No one really care about Malian, Malian history, democracy, human condition, etc this is all about commodities, strategic interests, and keeping Africa under the boot
     
    J. Abizeid

    J. Abizeid

    Well-Known Member
    We’re supposed to believe the French are the Guardian Angels in Mali protecting the innocent from the bad guys...
    Apparently there are no good people in Syria and Bahrain to protect…

    No one really care about Malian, Malian history, democracy, human condition, etc this is all about commodities, strategic interests, and keeping Africa under the boot

    http://online.wsj.com/article/SB10001424127887323644904578267713772082382.html?mod=googlenews_wsj

    In Mali, French Troops Step Up Role
    By DREW HINSHAW in Sevare, Mali, and SAM SCHECHNER in Paris

    French troops over the weekend accelerated a campaign to dislodge al Qaeda-backed militants from the main towns of Mali's north, signaling a significant shift in battlefield strategy as they outpaced African soldiers who were supposed to lead the offensive.
    A proposal debated for months in the United Nations would have handed the job of liberating Mali's rebel-controlled north to African troops, but on Sunday, French military pushed by ground and air more deeply into that swath of desert. French tanks raced to Timbuktu, which militants have occupied since April, turning the famed caravan city into a desert outpost for the Saharan insurgency known as al Qaeda in the Islamic Maghreb.
    In Gao, the largest city in the country's north, Mali's army spent Sunday looking for embedded insurgents, said Diarran Kone, a spokesman for Mali's Defense Ministry, after French and Malian forces set up base on the town's outskirts. Their arrival marked a major advance in the two-week campaign.
    "Since yesterday the Malian army has been in Gao, controlling the airport," he said. "Police actions are under way."
    Rebels destroyed cellphone towers in the north, making independent verification of the advance difficult.
    The latest assaults extend what France calls Operation Serval, after the African wildcat known for its startling leaps to capture prey. As part of the operation, well-equipped French forces appear to be jumping directly toward strategic centers deep in the north, while leaving the task of securing and holding the territory to reinforcements from Mali and allies including Chad and Niger.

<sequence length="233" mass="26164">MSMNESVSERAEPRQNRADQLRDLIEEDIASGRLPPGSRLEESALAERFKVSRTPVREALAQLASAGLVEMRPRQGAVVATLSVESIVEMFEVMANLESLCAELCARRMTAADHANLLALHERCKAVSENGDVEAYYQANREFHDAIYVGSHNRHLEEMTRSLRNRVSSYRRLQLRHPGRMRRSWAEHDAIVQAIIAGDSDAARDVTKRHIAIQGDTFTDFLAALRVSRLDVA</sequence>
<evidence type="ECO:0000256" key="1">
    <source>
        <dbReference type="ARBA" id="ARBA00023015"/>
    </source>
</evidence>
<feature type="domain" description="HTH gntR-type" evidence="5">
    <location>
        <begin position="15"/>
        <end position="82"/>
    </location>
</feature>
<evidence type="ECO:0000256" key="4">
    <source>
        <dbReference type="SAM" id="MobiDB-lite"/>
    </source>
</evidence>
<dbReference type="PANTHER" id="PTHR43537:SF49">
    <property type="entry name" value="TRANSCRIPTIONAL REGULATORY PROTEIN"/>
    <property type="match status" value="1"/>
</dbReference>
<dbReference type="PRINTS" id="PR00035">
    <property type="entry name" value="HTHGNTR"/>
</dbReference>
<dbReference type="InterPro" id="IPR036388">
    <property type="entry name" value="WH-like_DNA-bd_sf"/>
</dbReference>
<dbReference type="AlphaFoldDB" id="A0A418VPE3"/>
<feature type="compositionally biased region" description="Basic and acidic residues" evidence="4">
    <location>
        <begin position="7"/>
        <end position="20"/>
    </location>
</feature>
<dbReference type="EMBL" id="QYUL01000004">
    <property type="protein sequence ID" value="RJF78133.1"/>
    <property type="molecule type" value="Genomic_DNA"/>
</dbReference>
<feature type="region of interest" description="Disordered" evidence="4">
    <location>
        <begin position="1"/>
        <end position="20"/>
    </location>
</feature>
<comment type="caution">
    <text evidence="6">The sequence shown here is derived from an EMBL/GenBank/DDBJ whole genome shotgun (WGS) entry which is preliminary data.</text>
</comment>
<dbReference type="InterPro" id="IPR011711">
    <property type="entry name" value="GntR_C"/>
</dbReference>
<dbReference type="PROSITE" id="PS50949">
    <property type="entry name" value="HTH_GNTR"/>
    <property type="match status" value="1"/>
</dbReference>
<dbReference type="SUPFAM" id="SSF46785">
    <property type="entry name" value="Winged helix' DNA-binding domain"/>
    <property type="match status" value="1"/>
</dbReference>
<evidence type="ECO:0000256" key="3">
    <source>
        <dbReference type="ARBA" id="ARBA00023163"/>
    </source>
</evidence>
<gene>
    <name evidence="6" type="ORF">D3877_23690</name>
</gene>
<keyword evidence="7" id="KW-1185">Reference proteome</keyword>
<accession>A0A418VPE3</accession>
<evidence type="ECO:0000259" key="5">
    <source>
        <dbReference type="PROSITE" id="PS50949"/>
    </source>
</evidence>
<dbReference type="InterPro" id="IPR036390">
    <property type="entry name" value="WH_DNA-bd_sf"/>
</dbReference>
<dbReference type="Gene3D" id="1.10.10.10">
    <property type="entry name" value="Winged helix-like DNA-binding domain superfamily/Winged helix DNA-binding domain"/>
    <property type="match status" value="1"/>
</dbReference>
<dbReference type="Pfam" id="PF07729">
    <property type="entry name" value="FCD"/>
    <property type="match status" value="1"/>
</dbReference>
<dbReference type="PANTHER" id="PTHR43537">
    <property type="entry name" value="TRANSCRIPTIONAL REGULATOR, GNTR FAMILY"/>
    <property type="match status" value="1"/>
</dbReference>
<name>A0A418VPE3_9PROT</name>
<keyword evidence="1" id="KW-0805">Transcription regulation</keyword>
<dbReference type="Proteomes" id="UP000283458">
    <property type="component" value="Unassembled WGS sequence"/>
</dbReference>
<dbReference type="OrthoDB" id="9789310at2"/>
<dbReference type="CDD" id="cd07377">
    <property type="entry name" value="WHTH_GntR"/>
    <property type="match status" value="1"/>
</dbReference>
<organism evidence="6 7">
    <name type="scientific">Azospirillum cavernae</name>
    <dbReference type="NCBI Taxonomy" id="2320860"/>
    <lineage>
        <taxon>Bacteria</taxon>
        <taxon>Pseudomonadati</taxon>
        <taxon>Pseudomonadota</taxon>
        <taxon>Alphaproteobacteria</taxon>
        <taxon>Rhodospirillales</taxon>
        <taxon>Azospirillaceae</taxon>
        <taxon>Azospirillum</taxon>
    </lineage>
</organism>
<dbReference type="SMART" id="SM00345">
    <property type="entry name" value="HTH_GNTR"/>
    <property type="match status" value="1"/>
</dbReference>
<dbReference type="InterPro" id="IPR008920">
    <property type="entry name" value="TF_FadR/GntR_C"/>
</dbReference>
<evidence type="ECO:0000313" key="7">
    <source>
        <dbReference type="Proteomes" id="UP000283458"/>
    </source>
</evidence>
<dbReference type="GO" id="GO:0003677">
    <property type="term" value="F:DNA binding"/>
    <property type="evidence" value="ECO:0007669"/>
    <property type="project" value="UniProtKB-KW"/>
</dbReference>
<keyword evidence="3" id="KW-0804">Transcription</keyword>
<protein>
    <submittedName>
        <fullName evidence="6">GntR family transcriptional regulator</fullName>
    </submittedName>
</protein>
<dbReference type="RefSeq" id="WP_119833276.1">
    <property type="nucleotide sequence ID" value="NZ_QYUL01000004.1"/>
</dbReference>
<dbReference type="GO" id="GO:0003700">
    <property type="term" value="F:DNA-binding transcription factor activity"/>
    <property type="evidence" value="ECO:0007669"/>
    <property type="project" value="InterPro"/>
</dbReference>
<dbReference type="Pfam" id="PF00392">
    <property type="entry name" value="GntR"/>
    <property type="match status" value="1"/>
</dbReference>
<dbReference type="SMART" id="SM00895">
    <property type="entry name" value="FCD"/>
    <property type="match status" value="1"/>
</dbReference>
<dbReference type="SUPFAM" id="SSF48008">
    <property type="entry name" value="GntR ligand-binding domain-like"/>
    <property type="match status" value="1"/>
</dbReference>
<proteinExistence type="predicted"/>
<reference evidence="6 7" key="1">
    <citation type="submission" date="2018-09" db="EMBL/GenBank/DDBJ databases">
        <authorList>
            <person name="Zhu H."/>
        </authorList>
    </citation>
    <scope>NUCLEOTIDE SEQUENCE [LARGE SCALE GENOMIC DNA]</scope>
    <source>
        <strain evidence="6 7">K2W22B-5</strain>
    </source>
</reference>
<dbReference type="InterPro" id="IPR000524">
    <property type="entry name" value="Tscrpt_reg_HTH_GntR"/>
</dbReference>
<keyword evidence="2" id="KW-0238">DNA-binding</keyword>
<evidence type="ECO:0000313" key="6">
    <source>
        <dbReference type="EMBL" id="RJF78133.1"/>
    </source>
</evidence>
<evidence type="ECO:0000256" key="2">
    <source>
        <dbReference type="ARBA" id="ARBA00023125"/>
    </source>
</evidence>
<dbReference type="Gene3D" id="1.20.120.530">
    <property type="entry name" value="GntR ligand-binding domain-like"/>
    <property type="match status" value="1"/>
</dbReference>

"The goal is that the multinational African force that is being assembled…can take over," French Prime Minister Jean-Marc Ayrault told reporters Saturday. He added that France doesn't "have the intention of staying, let's be clear."
    It remains unclear, though, how long French troops will have to wait for its African allies to catch up.
    For nearly 10 months, African generals have planned to send about 3,000 West Africa troops to help Mali's military regain the north, alongside another 2,000 troops from Chad. Even after an unexpected rebel advance, the French government had said it would limit its role to helping a weak Malian army repel the southern progression of Islamist militants, who controlled the northern half of the African country. Conquering Mali's north would be a mission for the African coalition, the French government had said.
    But weeks into France's military campaign, West Africa's troops have yet to reach combat zones, French and African officials say,
    Nigeria's Defense Ministry had announced plans to move 900 troops to Mali by Jan. 19. Currently, only about 200 troops are in the country, based at the airport in Mali's capital, Bamako, nearly 500 miles from Timbuktu.
    Bereft of beds, bullets and vehicles, thousands of African troops remain in their home countries. A Chadian contingent wound up in neighboring Niger, prevented from crossing into Mali after suspected rebels bombed a bridge.
    Nigerian generals say theirs is the only West African military country with a cargo jet, and supplies have been slow to trickle into the makeshift base behind the capital city airport.
    "We're waiting for these big planes to bring them some vehicles," said French Maj. Eric, who asked to be identified by first name only, per French army protocol, and who is helping coordinate the French-African mission.
    Increasingly, French officials see Mali and African armies as a force that will help hold French gains in the vast country, rather than as a front-line presence. "They need to be armed, trained," said Col. Emmanuel, a spokesman for the French operation in Mali, also identified by first name only. "Mid-February, they'll be in place."